We have seen that the design of high-end WLAN systems challenges the methodology that was put in place for earlier designs, but that the prototyping platform strategy was still very helpful in the development flow. As standards and products are becoming more and more complex, highly skilled people are needed in the development teams, with very different backgrounds and domains of expertise. This prevents many companies from building themselves the necessary parts to implement the standards, and strongly pushes towards IP licensing from an expert company.
Moreover, as time to market becomes still more important, the product manufacturers have less time to spend in R&D, and benefit largely from acquiring external IP since it allows quick low-risk development of a working product. It is clearly not sensible anymore to build million-gate designs from scratch.
The trends in WLAN are towards more integration, with everyone talking about the famous "single chip solution". NewLogic is definitely pushing in that direction, with a complete set of products – from RF to application software – that can be integrated into standard CMOS chips. The integration of several standards into the same chip is also supported by the WiLD IP, since several modems are available: 802.11a, 802.11b, to be followed by 802.11g and other evolutions of the standards. This will ultimately result in single chips supporting multiple standards and customer logic, allowing extremely integrated products mass-produced at a ridiculously low cost.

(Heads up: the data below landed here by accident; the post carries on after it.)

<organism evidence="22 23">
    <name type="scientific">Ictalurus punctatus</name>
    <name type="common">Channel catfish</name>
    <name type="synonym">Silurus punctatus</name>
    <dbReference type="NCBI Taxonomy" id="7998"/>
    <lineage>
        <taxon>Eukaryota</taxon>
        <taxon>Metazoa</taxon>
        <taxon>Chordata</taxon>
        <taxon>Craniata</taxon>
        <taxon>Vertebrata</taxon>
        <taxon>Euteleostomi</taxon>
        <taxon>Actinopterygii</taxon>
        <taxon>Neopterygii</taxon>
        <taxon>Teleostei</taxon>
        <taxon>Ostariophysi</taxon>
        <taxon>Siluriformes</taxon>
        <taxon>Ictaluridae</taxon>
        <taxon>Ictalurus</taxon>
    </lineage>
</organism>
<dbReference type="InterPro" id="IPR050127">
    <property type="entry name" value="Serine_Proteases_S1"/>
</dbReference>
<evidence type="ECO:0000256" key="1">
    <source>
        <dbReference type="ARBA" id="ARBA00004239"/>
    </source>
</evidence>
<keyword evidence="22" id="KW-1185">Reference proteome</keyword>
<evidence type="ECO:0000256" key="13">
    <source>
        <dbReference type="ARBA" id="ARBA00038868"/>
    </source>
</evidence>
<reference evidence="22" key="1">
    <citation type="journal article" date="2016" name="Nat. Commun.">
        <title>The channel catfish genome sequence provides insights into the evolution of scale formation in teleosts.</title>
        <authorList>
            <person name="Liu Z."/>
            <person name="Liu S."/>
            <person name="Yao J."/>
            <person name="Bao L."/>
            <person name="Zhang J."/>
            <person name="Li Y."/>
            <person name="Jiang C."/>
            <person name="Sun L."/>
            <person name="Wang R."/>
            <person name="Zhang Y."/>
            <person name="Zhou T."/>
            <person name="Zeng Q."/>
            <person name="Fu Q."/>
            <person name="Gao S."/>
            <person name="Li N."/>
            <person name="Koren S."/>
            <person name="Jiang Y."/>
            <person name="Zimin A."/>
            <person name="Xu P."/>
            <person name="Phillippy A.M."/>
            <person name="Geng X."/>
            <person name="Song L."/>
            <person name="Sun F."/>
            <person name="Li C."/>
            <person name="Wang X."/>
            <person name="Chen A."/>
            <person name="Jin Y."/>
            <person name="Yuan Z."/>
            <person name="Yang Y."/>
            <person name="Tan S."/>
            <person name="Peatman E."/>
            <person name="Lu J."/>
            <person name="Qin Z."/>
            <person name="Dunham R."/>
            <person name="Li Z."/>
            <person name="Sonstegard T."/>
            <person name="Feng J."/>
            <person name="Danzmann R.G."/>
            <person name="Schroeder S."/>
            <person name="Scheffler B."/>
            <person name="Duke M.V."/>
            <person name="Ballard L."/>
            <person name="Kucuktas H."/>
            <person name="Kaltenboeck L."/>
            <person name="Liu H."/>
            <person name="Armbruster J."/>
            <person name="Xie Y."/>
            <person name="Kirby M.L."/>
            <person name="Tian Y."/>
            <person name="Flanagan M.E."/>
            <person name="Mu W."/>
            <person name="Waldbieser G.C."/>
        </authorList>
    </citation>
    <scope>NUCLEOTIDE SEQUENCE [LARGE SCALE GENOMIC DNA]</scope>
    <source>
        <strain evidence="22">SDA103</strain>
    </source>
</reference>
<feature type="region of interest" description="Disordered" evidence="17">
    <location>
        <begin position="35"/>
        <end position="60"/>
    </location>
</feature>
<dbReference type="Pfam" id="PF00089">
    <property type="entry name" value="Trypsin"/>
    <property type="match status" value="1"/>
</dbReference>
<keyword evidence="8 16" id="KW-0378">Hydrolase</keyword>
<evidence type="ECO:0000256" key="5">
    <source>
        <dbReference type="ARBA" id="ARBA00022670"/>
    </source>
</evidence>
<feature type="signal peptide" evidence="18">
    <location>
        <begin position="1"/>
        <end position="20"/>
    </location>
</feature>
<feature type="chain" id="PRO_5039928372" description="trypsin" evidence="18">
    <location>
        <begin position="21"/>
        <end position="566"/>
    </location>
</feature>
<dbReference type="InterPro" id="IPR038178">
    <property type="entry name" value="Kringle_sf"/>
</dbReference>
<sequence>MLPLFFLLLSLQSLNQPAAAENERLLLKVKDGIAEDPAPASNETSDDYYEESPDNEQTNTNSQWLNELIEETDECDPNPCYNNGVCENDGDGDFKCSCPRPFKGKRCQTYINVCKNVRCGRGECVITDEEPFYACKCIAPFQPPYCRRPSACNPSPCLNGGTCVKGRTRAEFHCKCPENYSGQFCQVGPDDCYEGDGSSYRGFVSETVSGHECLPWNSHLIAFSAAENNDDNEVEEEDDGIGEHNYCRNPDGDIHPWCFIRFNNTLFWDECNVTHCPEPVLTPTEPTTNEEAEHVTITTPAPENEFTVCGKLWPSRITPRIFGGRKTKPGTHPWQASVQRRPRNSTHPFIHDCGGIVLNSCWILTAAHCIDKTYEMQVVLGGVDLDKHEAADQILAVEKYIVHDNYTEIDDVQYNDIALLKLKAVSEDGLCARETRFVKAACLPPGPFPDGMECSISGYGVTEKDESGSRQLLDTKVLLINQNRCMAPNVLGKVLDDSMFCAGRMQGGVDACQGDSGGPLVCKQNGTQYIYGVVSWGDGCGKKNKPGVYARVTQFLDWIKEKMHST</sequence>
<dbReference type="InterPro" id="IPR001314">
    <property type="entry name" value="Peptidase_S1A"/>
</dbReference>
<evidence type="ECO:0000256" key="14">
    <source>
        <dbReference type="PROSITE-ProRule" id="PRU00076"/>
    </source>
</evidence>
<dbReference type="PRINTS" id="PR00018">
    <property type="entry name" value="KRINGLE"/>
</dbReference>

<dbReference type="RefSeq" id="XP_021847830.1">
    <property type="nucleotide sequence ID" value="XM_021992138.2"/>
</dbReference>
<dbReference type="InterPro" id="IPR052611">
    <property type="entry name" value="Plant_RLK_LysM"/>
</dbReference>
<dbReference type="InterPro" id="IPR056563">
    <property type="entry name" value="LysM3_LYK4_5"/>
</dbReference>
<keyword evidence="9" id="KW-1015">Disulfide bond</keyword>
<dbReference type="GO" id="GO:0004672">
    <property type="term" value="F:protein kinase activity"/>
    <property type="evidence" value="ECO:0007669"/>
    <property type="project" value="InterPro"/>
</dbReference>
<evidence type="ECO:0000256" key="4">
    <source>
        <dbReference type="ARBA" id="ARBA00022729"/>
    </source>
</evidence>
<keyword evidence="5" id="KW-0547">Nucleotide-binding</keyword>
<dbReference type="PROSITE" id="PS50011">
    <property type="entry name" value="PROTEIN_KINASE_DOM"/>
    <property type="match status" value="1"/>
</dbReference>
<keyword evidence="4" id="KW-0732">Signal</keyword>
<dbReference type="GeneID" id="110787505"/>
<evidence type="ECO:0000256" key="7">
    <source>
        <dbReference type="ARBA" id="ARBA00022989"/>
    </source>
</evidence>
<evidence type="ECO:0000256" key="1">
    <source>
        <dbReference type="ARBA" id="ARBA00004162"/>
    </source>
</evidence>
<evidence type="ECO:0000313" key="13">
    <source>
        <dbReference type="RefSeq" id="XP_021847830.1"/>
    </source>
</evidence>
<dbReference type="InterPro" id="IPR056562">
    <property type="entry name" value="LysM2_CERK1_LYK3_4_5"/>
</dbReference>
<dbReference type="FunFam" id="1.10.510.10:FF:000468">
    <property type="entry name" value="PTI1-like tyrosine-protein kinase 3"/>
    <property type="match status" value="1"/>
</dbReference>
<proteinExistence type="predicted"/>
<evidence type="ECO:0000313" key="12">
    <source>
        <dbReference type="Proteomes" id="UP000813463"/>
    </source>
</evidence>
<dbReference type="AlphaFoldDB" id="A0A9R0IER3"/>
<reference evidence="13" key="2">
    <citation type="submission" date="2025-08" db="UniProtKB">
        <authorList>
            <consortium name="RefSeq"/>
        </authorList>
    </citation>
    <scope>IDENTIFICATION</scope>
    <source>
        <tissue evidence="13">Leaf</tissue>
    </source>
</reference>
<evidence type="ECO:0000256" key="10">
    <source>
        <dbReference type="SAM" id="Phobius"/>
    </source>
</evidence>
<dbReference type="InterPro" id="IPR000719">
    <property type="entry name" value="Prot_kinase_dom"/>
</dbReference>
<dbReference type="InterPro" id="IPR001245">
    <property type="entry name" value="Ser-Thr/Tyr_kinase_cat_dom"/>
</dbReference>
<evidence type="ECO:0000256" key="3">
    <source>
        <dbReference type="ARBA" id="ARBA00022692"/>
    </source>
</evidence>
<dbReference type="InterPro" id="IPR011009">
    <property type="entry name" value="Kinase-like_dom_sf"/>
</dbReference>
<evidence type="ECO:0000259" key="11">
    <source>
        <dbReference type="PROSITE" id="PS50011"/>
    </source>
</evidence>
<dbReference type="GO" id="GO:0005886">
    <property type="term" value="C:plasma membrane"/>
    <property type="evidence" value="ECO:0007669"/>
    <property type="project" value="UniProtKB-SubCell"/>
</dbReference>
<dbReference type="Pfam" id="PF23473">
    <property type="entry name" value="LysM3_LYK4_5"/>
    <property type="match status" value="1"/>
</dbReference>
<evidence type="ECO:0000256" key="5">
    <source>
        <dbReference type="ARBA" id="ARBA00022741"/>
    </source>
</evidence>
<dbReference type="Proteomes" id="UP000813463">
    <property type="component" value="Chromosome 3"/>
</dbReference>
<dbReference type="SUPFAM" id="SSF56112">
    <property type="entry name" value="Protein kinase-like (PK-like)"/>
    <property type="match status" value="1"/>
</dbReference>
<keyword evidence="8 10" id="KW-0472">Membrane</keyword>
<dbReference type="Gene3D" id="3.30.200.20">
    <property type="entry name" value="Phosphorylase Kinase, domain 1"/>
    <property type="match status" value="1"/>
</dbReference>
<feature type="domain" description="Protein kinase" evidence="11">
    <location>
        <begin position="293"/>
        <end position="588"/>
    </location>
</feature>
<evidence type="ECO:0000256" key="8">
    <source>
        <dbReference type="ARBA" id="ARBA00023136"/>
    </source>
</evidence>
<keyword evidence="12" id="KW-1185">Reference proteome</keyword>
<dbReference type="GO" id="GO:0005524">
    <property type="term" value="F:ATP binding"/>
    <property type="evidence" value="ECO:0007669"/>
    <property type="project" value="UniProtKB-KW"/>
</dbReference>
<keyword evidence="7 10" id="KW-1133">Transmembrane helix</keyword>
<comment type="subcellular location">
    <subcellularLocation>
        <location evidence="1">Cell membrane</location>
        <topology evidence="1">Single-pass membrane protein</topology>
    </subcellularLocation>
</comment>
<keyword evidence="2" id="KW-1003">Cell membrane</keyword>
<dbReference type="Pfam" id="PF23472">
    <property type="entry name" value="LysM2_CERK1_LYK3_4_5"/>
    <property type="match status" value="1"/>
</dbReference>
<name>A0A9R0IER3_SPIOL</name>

"Wireless LAN Medium Access Control (MAC) and Physical Layer (PHY) specifications", IEEE Standard 802.11 – ISO/IEC 8802-11:1999, March 18th, 1999
 "Wireless LAN Medium Access Control (MAC) and Physical Layer (PHY) specifications: Higher-speed Physical Layer Extension in the 2.4 GHz Band", IEEE Standard 802.11b, September 16th, 1999